Apple just released new statistics on the adoption rate of its newest mobile software, iOS 7, revealing that almost every active iPhone or iPad is now running on the latest version of its operating system.
Specifically, iOS 7 adoption is at 87 per cent, which is a great deal higher than the share of Android devices running on Google’s newest mobile OS update — Android 4.4 KitKat.
Here’s the chart from Apple:
That number refers to data obtained from Apple’s App Store after a seven-day period ending on April 6.
The most recent statistics from Google’s developer dashboard for Android show that only 5.3 per cent of mobile devices are running on KitKat. Google found these numbers by measuring Google Play store activity during a seven day period ending on April 1.
Google unveiled its newest treat-themed software at the end of October alongside the Nexus 5, which is a little more than a month after iOS debuted on Sept. 18.
The majority of Android smartphones are still running on Android 4.3 Jelly Bean, which was initially announced at Google I/O in 2012. Apple users have almost completely phased out iOS 6, which claims a meager 11 per cent of today’s iOS devices.
Android adoption traditionally lags so far behind Apple’s for a couple of major reasons. First and foremost, Apple makes its new iPhone and iPad software available for every user at once — regardless of carrier or iPhone model. This means every iPhone and iPad owner can install the update as soon as it’s released.
Android, conversely, is much more fragmented. The newest version of Android is always made available for Google’s lineup of Nexus smartphones and tablets and Google Play edition phones before making their way to other phones.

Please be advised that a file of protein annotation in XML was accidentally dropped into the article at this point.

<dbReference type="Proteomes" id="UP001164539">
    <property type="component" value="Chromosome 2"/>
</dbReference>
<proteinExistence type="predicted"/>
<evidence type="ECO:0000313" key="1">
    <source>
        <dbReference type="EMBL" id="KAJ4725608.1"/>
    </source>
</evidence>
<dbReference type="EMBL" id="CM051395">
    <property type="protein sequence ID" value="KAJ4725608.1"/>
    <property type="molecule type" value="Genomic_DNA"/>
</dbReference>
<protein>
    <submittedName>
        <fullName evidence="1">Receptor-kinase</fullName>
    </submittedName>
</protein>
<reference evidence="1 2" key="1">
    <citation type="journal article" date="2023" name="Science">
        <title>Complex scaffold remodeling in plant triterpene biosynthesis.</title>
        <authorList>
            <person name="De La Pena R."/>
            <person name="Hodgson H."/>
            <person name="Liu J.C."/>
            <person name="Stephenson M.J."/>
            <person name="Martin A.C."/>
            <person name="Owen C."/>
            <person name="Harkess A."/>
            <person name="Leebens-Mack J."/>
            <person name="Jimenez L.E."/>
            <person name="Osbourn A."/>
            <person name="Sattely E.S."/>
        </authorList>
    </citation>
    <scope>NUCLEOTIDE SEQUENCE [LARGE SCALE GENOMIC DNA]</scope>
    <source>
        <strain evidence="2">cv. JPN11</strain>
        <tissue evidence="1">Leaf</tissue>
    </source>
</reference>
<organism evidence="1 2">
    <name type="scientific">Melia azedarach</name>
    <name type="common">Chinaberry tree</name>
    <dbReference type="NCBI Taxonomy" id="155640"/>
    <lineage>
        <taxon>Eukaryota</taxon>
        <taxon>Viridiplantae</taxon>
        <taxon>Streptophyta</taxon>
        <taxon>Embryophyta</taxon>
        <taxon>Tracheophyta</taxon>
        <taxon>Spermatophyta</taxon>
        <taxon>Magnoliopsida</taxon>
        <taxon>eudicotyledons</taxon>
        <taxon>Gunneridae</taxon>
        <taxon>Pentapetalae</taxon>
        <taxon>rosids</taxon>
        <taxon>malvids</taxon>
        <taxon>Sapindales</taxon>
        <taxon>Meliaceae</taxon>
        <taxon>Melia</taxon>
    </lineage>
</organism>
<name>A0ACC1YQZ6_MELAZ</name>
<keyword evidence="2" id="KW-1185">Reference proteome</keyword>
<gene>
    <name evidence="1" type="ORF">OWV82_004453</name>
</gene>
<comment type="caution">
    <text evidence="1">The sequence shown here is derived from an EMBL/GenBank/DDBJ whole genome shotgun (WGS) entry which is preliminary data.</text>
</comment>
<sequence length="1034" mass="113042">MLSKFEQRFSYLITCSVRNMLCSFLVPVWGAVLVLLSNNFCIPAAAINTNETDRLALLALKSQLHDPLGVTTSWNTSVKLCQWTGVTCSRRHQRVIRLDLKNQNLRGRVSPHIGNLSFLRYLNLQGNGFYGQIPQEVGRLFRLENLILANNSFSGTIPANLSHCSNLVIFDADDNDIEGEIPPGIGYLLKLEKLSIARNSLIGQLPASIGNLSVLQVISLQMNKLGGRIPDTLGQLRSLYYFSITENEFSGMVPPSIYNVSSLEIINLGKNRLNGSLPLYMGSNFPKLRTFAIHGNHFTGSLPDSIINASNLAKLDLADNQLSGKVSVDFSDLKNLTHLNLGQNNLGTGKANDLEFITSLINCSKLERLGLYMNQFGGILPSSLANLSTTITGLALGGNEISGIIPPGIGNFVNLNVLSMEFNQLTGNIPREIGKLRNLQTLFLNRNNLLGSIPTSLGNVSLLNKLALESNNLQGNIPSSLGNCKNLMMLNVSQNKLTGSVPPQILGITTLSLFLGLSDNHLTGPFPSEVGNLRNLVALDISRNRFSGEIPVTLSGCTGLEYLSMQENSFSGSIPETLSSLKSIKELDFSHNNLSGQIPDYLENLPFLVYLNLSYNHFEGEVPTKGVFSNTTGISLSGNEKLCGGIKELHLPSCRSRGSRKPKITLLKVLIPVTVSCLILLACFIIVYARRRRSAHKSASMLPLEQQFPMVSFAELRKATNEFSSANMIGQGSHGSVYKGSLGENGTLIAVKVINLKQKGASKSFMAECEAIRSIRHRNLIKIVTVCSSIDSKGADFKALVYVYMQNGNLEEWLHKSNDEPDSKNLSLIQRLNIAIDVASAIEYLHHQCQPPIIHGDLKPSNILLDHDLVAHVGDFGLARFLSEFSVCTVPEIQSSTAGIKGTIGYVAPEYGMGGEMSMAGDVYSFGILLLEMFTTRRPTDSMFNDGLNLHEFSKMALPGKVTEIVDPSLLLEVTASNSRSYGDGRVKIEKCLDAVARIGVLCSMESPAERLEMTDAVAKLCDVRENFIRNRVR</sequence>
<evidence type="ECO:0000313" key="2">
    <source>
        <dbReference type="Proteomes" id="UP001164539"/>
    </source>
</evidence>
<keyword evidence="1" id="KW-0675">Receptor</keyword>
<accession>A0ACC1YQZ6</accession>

Even if Google wanted to release its software updates to every single Android phone at once — it couldn’t. Once smartphone manufacturers are finished adding their own modifications to a version of Android, the update needs to be approved by each individual carrier.
This means that depending on which phone you own, it could take ages to receive the latest software update. Newer flagship phones from popular vendors like Samsung or HTC usually get priority, but if your Android smartphone is already a year old, chances are you may have to wait some time before updating.
This fragmented model particularly hurts Android because it accounts for such a large share of the U.S. smartphone market. The latest data from comScore shows that Android was responsible for 52.1 per cent of the U.S. smartphone market as of February 2014, with iOS trailing not too far behind with 41.3 per cent. Since more people in the U.S. are using Android smartphones, this also means Google, individual smartphone vendors and carriers need to prepare the update for more phones.
Both Apple and Google are holding their annual developer conferences in June, where we’re expecting to hear more about iOS 8 and the next generation of Android.
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